Features | Brave New McGill

There are things we used to do in person that we can now do entirely remotely, using machines. We can rent movies (Netflix), have sex (pornography), gaze into the eyes of a friend (Facebook), and develop a crippling insecurity about our careers (LinkedIn).

(Some people still like to do these things in person. Soon these losers will be called Luddites and mocked openly by children on city streets.)

Starting in 2014, we will be able to add another entry to this ever-expanding list: attending McGill University.

Through their increasing dominance of the lives of North American human beings, the iPeople of Silicon Valley have also made significant progress in mangling all language utterly. So, here comes another cute sounding techno-word-noise that will be passing through all our lips over the next several years: MOOCs. The acronym stands for Massively Open Online Courses – and if you don’t know about them, you should. Because they know about you, and they’re headed straight for us.

MOOCs are a growing (marauding, maybe) trend in academia, and allow students from anywhere and everywhere to take college classes, sometimes paying money, sometimes for credit. There are a couple of companies – consortiums, in edu-speak – that partner with universities to offer MOOCs. Some are for-profit and some are not-for-profit, if the latter still means anything. They’re all the rage in academia, with heavy hitters like MIT, Harvard, and the like getting on board.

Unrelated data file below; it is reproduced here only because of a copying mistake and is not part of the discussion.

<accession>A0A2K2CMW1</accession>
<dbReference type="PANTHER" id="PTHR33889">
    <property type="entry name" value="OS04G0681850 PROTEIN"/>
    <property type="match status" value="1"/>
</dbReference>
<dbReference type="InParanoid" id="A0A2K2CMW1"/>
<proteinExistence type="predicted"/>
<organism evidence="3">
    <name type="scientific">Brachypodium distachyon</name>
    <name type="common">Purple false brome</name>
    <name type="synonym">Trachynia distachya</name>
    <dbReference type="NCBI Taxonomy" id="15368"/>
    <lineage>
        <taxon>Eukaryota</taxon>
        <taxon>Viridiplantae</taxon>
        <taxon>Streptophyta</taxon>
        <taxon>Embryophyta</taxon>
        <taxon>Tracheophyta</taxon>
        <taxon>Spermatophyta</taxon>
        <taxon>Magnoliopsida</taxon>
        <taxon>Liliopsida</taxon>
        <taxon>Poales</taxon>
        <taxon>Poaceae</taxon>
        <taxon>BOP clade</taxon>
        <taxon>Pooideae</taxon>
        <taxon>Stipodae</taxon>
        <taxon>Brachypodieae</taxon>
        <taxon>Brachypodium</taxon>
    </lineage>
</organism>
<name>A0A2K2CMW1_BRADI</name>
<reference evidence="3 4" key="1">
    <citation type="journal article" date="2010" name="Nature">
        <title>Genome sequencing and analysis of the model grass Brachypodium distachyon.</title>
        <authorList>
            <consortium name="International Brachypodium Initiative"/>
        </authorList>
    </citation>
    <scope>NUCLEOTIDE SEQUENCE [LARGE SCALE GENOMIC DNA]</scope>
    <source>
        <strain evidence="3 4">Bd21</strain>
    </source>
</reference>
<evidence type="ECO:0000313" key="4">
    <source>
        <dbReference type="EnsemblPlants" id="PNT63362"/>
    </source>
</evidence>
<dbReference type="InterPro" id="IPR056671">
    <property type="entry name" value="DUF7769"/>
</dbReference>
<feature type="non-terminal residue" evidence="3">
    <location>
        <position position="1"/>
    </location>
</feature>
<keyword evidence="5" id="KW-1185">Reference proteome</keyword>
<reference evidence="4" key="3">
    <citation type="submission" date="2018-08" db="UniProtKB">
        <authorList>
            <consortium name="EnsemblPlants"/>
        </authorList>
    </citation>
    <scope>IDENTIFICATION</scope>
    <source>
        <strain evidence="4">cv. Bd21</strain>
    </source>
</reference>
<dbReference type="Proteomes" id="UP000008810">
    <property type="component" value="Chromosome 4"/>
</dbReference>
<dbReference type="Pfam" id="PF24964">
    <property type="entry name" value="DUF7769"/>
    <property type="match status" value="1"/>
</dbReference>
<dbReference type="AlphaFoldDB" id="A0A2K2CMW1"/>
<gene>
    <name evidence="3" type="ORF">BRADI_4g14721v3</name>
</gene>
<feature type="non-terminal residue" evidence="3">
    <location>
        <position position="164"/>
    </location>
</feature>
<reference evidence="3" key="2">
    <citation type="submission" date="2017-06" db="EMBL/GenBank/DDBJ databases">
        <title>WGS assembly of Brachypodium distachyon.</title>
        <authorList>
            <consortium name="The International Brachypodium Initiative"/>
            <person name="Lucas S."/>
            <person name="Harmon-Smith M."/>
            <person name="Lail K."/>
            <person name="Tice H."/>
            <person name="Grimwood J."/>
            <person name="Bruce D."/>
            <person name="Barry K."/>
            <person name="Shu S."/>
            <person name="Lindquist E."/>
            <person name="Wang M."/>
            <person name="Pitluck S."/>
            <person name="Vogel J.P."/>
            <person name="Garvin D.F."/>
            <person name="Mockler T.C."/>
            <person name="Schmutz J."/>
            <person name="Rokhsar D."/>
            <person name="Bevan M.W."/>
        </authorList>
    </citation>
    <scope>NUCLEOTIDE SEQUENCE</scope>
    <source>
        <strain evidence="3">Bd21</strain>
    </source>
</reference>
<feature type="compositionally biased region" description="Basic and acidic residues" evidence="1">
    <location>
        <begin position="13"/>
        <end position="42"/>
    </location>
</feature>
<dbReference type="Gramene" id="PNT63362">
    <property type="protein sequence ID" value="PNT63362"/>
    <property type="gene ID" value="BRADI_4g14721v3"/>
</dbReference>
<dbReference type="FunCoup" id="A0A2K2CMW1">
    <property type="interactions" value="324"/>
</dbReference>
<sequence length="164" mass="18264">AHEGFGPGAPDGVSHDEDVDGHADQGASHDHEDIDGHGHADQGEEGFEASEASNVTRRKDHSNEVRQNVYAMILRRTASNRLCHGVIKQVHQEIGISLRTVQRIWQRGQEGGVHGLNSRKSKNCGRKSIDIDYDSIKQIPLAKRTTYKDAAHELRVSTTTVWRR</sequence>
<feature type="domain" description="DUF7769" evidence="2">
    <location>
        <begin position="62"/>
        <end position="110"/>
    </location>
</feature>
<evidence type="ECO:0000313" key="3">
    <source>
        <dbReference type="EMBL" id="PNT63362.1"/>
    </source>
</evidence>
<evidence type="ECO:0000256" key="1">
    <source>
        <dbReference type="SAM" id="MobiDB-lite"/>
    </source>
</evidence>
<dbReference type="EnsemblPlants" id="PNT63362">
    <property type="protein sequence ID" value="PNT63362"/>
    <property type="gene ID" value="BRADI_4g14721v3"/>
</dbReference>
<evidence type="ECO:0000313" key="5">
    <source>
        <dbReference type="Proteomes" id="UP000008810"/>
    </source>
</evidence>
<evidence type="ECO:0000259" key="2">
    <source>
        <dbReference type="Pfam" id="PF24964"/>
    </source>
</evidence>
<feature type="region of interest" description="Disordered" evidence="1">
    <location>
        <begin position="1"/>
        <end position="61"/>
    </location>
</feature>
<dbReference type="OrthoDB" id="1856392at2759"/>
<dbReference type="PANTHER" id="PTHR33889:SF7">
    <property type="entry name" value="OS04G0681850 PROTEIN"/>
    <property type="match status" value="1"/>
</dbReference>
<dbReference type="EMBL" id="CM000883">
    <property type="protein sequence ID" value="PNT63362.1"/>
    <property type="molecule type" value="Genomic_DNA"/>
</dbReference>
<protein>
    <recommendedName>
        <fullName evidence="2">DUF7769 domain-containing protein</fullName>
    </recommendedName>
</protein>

McGill’s Senators learned about them at the meeting on January 23 from Provost Anthony Masi.

There was furrowing of brows and wagging of jaws amongst faculty and student Senators. There was talk of the “exporting” of the “McGill brand.” There were questions about form, shape. How could we grade these massively open courses? Who’s going to grade 1,000 papers? McGill employees? People on other continents? One professor advocated for “ancient” methods of pedagogy. Others were enthusiastic about MOOCs, trumpeting their “accessibility.” Will students get credit? How much would this cost? The verbal construction “if and when McGill [decides something]” was used, and often.

It was decided that discussion had been good and helpful. Lots of food for thought and all that. On to the next topic. That evening, I filed a story for The Daily, which contained discussion of McGill’s budget as well as the provisional protocol on protests – the juicier elements of the Senate meeting, I thought. This was how provisional the Senate discussion on MOOCs seemed. I left Senate thinking that we might have at least a year or two to prepare for the dawn of the age of remotely administered tele-pedagogy at McGill, before the cyber-sun rises over the St. Lawrence and we all bow down to worship its electro warmth.

Exactly a month later, it was announced – remotely, via an MRO email – that the people who decide these things had decided. McGill shall have MOOCs, and it shall be good. The announcement thanked the contributions of the “Academic Working Group on Innovative Pedagogy,” which few people had ever heard of. The words do not appear on the McGill website. Some Senators thought that they, in fact, were the people who decided things. An email was circulated among Senators, asking some essential questions, questions like: What? When? How?